PowerPoint Training

Upgrade skills and expectations with PowerPoint 2010

There have been times when I’ve seen a PowerPoint presentation, which was heavy on the text. It’s the PowerPoint equivalent to a voice with no oompf.  With my upgrade to 2010 comes the necessary upgrade of my attitude to presentations and how they have moved on.

Upgrading to PowerPoint 2010 includes upgrading expectations and skills.

As an upgrader to PowerPoint 2010, (and a returner to presentations) I need to move on from my old experience of 2003 presentations, which involved, clip art, bullet points and  maybe a picture.  At that time I was living in the paper-driven world of handouts – with visuals limited to what could” come out ok” on a printer or photocopier.

Now presentations can be visually captivating – we can share them online, email them, co-author them, and view them again.  In all those times I received a handout of a presentation, I never looked at the presentation again. Because a handout doesn’t capture the experience of the event.  

With 2010, I now know about recording a narrative in PowerPoint – for my whole presentation or to highlight a message within my presentation.  After the event, my audience can go over a key section they might have missed (we all get distracted at times), or replay a section to a co-worker back at the office.

I can even use my presentation for my own development – spotting where the narrative didn’t work, or use a different technique to get my message across.  I can add notes to my presentation, using the Notes page, to remind myself how I can adjust the presentation for using it at a different event.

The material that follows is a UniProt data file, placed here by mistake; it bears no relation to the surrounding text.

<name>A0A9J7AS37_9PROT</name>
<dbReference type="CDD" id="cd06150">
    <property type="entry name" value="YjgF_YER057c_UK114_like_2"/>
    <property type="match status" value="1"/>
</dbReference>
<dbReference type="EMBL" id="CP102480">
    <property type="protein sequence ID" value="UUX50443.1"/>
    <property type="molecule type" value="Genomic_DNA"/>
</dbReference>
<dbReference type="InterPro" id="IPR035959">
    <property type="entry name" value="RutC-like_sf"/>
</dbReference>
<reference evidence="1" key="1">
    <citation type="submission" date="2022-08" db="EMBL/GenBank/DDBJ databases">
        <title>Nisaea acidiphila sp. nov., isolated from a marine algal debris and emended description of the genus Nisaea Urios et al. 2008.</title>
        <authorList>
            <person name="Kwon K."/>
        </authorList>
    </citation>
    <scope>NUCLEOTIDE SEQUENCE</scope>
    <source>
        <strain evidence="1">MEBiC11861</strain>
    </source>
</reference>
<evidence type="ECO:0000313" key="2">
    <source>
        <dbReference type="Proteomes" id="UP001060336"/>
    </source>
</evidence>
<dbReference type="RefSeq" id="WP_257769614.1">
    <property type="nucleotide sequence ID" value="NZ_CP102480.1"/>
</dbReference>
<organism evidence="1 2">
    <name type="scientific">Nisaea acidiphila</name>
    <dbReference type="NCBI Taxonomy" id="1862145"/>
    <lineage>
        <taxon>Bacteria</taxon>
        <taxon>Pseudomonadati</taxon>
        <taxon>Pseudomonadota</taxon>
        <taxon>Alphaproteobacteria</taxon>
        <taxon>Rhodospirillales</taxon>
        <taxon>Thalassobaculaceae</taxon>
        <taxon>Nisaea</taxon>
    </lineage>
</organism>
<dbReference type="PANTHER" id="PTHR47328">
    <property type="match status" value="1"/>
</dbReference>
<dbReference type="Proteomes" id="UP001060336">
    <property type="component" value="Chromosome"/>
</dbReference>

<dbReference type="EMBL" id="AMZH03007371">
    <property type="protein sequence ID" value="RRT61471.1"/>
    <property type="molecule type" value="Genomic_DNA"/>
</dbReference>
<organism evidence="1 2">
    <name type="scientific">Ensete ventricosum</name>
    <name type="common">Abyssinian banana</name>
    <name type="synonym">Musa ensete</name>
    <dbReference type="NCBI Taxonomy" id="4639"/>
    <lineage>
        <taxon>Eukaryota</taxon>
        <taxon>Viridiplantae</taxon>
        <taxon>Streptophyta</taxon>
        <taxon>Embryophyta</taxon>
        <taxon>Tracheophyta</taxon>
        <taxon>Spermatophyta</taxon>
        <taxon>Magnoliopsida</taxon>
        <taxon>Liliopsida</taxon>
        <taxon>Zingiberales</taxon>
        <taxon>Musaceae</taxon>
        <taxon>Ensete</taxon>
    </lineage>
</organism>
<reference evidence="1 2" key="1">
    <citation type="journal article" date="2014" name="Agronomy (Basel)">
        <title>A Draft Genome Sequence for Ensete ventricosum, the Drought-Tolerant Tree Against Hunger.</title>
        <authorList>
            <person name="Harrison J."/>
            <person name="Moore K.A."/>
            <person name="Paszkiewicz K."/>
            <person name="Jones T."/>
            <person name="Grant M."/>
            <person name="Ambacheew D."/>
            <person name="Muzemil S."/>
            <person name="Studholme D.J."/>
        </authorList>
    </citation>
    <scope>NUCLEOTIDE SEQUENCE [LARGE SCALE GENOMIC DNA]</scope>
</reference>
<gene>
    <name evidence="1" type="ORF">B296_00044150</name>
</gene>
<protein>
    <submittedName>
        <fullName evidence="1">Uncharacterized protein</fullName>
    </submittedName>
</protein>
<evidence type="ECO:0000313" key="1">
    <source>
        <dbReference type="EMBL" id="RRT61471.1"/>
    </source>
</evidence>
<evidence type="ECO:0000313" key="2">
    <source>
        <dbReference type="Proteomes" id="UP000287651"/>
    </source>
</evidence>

Trying something new…Here is a quick exercise to help me on my journey to giving my presentations more impact.

Adding Shapes to slide
PowerPoint 2010 gives you a huge variety of shapes to play with.  From the Shape options, you can add boxes, arrows, create your own process diagram, stars, speech bubble and buttons for action.  Use the Insert tab, and select the down arrow underneath the Shapes icon.

Use the Insert tab to access the shapes…

Click on the shape you want to add to your slide.  The cursor will change to a cross shape, and then click to add to where you want it in the slide.  You can easily change the size and location, using click and drag.

Adding shapes is included in our introduction to PowerPoint.  It’s a simple start to upgrading your presentation skills.  Explore more with our Microsoft PowerPoint Training Courses



By Richard Bailey

I love what I do; I get to work with an outstanding team to help hundreds of people with their challenges. I’ve learnt a lot from the teams I’ve worked with, no matter the size or industry we all have challenges to overcome, difficult customers, creating a budget or keeping a project on track.